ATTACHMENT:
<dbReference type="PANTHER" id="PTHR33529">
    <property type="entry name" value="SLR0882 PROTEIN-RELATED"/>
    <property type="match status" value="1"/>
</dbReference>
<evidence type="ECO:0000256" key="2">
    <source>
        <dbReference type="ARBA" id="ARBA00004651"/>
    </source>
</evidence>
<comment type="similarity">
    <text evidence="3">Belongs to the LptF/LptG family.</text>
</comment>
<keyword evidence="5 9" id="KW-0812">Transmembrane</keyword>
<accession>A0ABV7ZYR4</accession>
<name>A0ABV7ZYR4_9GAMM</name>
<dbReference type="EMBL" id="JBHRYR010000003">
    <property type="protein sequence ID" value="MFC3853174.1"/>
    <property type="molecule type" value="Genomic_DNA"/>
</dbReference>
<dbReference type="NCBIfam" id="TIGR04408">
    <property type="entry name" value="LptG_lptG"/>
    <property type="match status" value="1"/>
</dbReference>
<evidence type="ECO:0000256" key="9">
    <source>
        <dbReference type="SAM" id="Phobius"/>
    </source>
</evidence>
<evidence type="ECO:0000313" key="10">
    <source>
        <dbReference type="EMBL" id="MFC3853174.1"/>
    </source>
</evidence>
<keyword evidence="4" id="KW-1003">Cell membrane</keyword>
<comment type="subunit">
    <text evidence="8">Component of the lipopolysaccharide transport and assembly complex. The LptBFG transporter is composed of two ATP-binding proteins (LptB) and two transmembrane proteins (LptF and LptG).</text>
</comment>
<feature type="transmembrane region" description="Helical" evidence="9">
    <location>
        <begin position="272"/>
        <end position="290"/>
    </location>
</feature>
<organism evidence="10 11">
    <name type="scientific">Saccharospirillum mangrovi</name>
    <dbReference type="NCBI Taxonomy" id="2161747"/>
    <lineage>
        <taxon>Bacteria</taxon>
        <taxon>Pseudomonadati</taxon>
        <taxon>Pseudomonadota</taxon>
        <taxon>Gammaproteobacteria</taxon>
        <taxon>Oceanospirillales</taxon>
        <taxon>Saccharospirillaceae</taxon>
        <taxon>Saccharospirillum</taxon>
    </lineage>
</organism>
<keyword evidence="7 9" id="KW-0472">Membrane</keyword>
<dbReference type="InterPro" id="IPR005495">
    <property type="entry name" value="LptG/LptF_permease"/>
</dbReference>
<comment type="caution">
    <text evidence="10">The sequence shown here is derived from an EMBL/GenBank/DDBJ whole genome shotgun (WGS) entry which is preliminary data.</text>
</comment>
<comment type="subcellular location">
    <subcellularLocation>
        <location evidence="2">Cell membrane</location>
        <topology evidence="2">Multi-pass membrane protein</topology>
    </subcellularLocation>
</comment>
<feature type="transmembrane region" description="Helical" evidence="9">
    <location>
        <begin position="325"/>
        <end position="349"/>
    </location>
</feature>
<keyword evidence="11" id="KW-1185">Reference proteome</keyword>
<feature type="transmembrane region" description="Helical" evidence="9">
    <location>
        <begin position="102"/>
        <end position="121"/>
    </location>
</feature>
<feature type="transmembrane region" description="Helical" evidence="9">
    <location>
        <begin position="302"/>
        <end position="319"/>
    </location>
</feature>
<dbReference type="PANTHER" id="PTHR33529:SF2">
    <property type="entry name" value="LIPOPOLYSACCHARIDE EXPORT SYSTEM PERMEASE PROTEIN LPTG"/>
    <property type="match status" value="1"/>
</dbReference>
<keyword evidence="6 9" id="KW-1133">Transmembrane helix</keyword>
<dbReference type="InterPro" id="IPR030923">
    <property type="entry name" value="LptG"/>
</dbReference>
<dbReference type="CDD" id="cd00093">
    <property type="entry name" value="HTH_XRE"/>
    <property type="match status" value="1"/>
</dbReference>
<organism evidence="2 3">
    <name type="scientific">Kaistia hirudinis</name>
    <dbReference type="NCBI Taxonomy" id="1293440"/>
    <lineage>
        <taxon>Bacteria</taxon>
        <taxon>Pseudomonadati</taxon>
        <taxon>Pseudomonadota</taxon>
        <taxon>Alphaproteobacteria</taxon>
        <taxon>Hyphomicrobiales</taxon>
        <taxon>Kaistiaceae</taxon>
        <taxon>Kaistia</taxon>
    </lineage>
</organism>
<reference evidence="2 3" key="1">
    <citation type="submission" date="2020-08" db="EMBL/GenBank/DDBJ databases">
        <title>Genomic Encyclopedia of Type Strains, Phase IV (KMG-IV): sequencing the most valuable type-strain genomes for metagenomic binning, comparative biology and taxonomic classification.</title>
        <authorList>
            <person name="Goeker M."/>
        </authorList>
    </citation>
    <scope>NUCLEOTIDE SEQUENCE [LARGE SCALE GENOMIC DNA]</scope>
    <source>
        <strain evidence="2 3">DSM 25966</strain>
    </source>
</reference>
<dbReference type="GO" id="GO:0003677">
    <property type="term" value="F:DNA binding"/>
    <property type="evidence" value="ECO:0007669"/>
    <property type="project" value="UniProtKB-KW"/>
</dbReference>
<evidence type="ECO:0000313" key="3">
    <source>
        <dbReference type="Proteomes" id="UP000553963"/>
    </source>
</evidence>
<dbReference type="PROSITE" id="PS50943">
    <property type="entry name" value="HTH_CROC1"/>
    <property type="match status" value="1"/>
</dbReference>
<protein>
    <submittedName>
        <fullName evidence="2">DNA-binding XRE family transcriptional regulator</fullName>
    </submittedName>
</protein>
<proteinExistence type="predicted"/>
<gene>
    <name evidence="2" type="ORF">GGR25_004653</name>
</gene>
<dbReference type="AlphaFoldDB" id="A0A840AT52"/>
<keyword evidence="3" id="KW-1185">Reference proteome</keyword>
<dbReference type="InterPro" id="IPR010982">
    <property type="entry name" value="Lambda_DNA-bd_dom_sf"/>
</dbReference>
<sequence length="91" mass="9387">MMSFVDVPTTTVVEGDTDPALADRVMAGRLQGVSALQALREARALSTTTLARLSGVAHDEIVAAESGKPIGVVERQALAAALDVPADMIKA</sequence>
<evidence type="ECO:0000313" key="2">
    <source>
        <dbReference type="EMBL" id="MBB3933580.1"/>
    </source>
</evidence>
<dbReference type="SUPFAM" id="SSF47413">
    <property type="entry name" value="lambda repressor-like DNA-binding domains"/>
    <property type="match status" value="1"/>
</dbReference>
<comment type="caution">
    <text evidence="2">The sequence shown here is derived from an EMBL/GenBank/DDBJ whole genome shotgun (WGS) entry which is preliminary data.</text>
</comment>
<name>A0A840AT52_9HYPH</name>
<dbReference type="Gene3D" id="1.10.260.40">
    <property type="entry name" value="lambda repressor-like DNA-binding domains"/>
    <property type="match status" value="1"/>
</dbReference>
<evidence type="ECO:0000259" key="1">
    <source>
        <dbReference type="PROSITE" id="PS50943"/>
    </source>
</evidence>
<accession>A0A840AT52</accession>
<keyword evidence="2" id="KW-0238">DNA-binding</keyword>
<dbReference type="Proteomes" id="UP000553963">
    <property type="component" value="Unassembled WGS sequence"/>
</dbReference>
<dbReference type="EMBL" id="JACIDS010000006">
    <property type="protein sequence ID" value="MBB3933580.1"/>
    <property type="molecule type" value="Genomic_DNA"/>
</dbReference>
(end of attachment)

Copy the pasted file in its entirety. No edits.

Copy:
<dbReference type="PANTHER" id="PTHR33529">
    <property type="entry name" value="SLR0882 PROTEIN-RELATED"/>
    <property type="match status" value="1"/>
</dbReference>
<evidence type="ECO:0000256" key="2">
    <source>
        <dbReference type="ARBA" id="ARBA00004651"/>
    </source>
</evidence>
<comment type="similarity">
    <text evidence="3">Belongs to the LptF/LptG family.</text>
</comment>
<keyword evidence="5 9" id="KW-0812">Transmembrane</keyword>
<accession>A0ABV7ZYR4</accession>
<name>A0ABV7ZYR4_9GAMM</name>
<dbReference type="EMBL" id="JBHRYR010000003">
    <property type="protein sequence ID" value="MFC3853174.1"/>
    <property type="molecule type" value="Genomic_DNA"/>
</dbReference>
<dbReference type="NCBIfam" id="TIGR04408">
    <property type="entry name" value="LptG_lptG"/>
    <property type="match status" value="1"/>
</dbReference>
<evidence type="ECO:0000256" key="9">
    <source>
        <dbReference type="SAM" id="Phobius"/>
    </source>
</evidence>
<evidence type="ECO:0000313" key="10">
    <source>
        <dbReference type="EMBL" id="MFC3853174.1"/>
    </source>
</evidence>
<keyword evidence="4" id="KW-1003">Cell membrane</keyword>
<comment type="subunit">
    <text evidence="8">Component of the lipopolysaccharide transport and assembly complex. The LptBFG transporter is composed of two ATP-binding proteins (LptB) and two transmembrane proteins (LptF and LptG).</text>
</comment>
<feature type="transmembrane region" description="Helical" evidence="9">
    <location>
        <begin position="272"/>
        <end position="290"/>
    </location>
</feature>
<organism evidence="10 11">
    <name type="scientific">Saccharospirillum mangrovi</name>
    <dbReference type="NCBI Taxonomy" id="2161747"/>
    <lineage>
        <taxon>Bacteria</taxon>
        <taxon>Pseudomonadati</taxon>
        <taxon>Pseudomonadota</taxon>
        <taxon>Gammaproteobacteria</taxon>
        <taxon>Oceanospirillales</taxon>
        <taxon>Saccharospirillaceae</taxon>
        <taxon>Saccharospirillum</taxon>
    </lineage>
</organism>
<keyword evidence="7 9" id="KW-0472">Membrane</keyword>
<dbReference type="InterPro" id="IPR005495">
    <property type="entry name" value="LptG/LptF_permease"/>
</dbReference>
<comment type="caution">
    <text evidence="10">The sequence shown here is derived from an EMBL/GenBank/DDBJ whole genome shotgun (WGS) entry which is preliminary data.</text>
</comment>
<comment type="subcellular location">
    <subcellularLocation>
        <location evidence="2">Cell membrane</location>
        <topology evidence="2">Multi-pass membrane protein</topology>
    </subcellularLocation>
</comment>
<feature type="transmembrane region" description="Helical" evidence="9">
    <location>
        <begin position="325"/>
        <end position="349"/>
    </location>
</feature>
<keyword evidence="11" id="KW-1185">Reference proteome</keyword>
<feature type="transmembrane region" description="Helical" evidence="9">
    <location>
        <begin position="102"/>
        <end position="121"/>
    </location>
</feature>
<feature type="transmembrane region" description="Helical" evidence="9">
    <location>
        <begin position="302"/>
        <end position="319"/>
    </location>
</feature>
<dbReference type="PANTHER" id="PTHR33529:SF2">
    <property type="entry name" value="LIPOPOLYSACCHARIDE EXPORT SYSTEM PERMEASE PROTEIN LPTG"/>
    <property type="match status" value="1"/>
</dbReference>
<keyword evidence="6 9" id="KW-1133">Transmembrane helix</keyword>
<dbReference type="InterPro" id="IPR030923">
    <property type="entry name" value="LptG"/>
</dbReference>
<dbReference type="CDD" id="cd00093">
    <property type="entry name" value="HTH_XRE"/>
    <property type="match status" value="1"/>
</dbReference>
<organism evidence="2 3">
    <name type="scientific">Kaistia hirudinis</name>
    <dbReference type="NCBI Taxonomy" id="1293440"/>
    <lineage>
        <taxon>Bacteria</taxon>
        <taxon>Pseudomonadati</taxon>
        <taxon>Pseudomonadota</taxon>
        <taxon>Alphaproteobacteria</taxon>
        <taxon>Hyphomicrobiales</taxon>
        <taxon>Kaistiaceae</taxon>
        <taxon>Kaistia</taxon>
    </lineage>
</organism>
<reference evidence="2 3" key="1">
    <citation type="submission" date="2020-08" db="EMBL/GenBank/DDBJ databases">
        <title>Genomic Encyclopedia of Type Strains, Phase IV (KMG-IV): sequencing the most valuable type-strain genomes for metagenomic binning, comparative biology and taxonomic classification.</title>
        <authorList>
            <person name="Goeker M."/>
        </authorList>
    </citation>
    <scope>NUCLEOTIDE SEQUENCE [LARGE SCALE GENOMIC DNA]</scope>
    <source>
        <strain evidence="2 3">DSM 25966</strain>
    </source>
</reference>
<dbReference type="GO" id="GO:0003677">
    <property type="term" value="F:DNA binding"/>
    <property type="evidence" value="ECO:0007669"/>
    <property type="project" value="UniProtKB-KW"/>
</dbReference>
<evidence type="ECO:0000313" key="3">
    <source>
        <dbReference type="Proteomes" id="UP000553963"/>
    </source>
</evidence>
<dbReference type="PROSITE" id="PS50943">
    <property type="entry name" value="HTH_CROC1"/>
    <property type="match status" value="1"/>
</dbReference>
<protein>
    <submittedName>
        <fullName evidence="2">DNA-binding XRE family transcriptional regulator</fullName>
    </submittedName>
</protein>
<proteinExistence type="predicted"/>
<gene>
    <name evidence="2" type="ORF">GGR25_004653</name>
</gene>
<dbReference type="AlphaFoldDB" id="A0A840AT52"/>
<keyword evidence="3" id="KW-1185">Reference proteome</keyword>
<dbReference type="InterPro" id="IPR010982">
    <property type="entry name" value="Lambda_DNA-bd_dom_sf"/>
</dbReference>
<sequence length="91" mass="9387">MMSFVDVPTTTVVEGDTDPALADRVMAGRLQGVSALQALREARALSTTTLARLSGVAHDEIVAAESGKPIGVVERQALAAALDVPADMIKA</sequence>
<evidence type="ECO:0000313" key="2">
    <source>
        <dbReference type="EMBL" id="MBB3933580.1"/>
    </source>
</evidence>
<dbReference type="SUPFAM" id="SSF47413">
    <property type="entry name" value="lambda repressor-like DNA-binding domains"/>
    <property type="match status" value="1"/>
</dbReference>
<comment type="caution">
    <text evidence="2">The sequence shown here is derived from an EMBL/GenBank/DDBJ whole genome shotgun (WGS) entry which is preliminary data.</text>
</comment>
<name>A0A840AT52_9HYPH</name>
<dbReference type="Gene3D" id="1.10.260.40">
    <property type="entry name" value="lambda repressor-like DNA-binding domains"/>
    <property type="match status" value="1"/>
</dbReference>
<evidence type="ECO:0000259" key="1">
    <source>
        <dbReference type="PROSITE" id="PS50943"/>
    </source>
</evidence>
<accession>A0A840AT52</accession>
<keyword evidence="2" id="KW-0238">DNA-binding</keyword>
<dbReference type="Proteomes" id="UP000553963">
    <property type="component" value="Unassembled WGS sequence"/>
</dbReference>
<dbReference type="EMBL" id="JACIDS010000006">
    <property type="protein sequence ID" value="MBB3933580.1"/>
    <property type="molecule type" value="Genomic_DNA"/>
</dbReference>